Our billionaire mayor, Michael Bloomberg is proposing a 35% cut in funding to libraries across all five boroughs, which would close over 60 branches, add to growing unemployment, and demolish hours and services. Aside from books and classes, NYC libraries have immeasurably important resources for computer literacy and Internet use for those without home access. NYC libraries are already ranked below freakin’ Detroit in open hours, and reducing hours would gut their utility even further. For the little people.

So by all means, let’s coo over the beautiful Brooklyn mom and her beautiful kids and her beautiful home and garden her beautiful little library, but when sweet, novel little facsimiles of common goods pop up, maybe we could take a moment to remind ourselves that individual gestures can’t replace collective resources.

We can’t just put a bird on austerity.
 

Posted by Amber Frost | Leave a comment
Sylvia Plath reads 15 poems from her final collection ‘Ariel’ in 1962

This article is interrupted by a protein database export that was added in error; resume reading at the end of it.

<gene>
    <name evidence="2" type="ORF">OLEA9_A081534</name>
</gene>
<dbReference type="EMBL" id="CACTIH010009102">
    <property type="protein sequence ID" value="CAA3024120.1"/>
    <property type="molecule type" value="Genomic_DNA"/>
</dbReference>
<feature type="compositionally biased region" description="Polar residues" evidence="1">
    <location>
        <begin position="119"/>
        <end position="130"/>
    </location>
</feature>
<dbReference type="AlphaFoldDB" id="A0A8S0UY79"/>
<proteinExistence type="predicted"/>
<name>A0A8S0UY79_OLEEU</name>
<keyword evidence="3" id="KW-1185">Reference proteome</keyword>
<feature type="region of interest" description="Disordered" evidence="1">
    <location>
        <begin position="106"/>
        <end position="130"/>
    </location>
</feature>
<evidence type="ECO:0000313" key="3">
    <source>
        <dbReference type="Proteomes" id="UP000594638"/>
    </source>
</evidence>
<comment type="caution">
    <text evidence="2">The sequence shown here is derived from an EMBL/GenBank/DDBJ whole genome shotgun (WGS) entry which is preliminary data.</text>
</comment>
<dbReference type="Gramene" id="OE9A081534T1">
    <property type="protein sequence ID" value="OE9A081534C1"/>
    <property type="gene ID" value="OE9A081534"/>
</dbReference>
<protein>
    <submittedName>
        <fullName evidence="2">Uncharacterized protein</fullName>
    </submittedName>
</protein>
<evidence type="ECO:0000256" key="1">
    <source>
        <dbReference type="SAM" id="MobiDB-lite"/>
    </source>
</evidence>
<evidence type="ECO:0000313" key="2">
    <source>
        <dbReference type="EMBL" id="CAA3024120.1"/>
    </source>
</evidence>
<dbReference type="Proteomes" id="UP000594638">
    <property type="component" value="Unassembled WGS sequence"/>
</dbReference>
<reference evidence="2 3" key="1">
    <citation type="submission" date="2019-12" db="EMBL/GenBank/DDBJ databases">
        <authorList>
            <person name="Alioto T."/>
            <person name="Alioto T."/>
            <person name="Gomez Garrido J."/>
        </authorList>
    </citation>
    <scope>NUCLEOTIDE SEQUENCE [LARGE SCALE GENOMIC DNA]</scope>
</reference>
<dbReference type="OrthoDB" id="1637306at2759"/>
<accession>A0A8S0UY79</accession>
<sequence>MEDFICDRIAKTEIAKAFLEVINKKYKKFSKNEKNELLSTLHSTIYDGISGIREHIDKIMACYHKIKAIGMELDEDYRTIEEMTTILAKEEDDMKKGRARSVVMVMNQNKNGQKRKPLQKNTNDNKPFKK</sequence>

06.01.2013
03:22 pm

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Feminism
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Sylvia Plath reads 15 poems from her final collection Ariel. The poems have been arranged in chronological order of composition, from recordings made on October 30th, 1962.

Hearing Plath’s voice brings a direct connection with her poetry that decades of biographical and academic debate has lost. This is quite wonderful.

Sylvia Plath reads from Ariel

01. “The Rabbit Catcher”
02. “A Birthday Present”
03. “A Secret”
04. “The Applicant”
05. “Daddy”
 

 
06. “Medusa”
07. “Stopped Dead”
08. “Fever 103°”
09. “Amnesiac”
10. “Cut”
 

 
11. “Ariel
12. “Poppies In October”
13. “Nick And The Candlestick”
14. “Purdah”
15. “Lady Lazarus”
 

 
Via Open Culture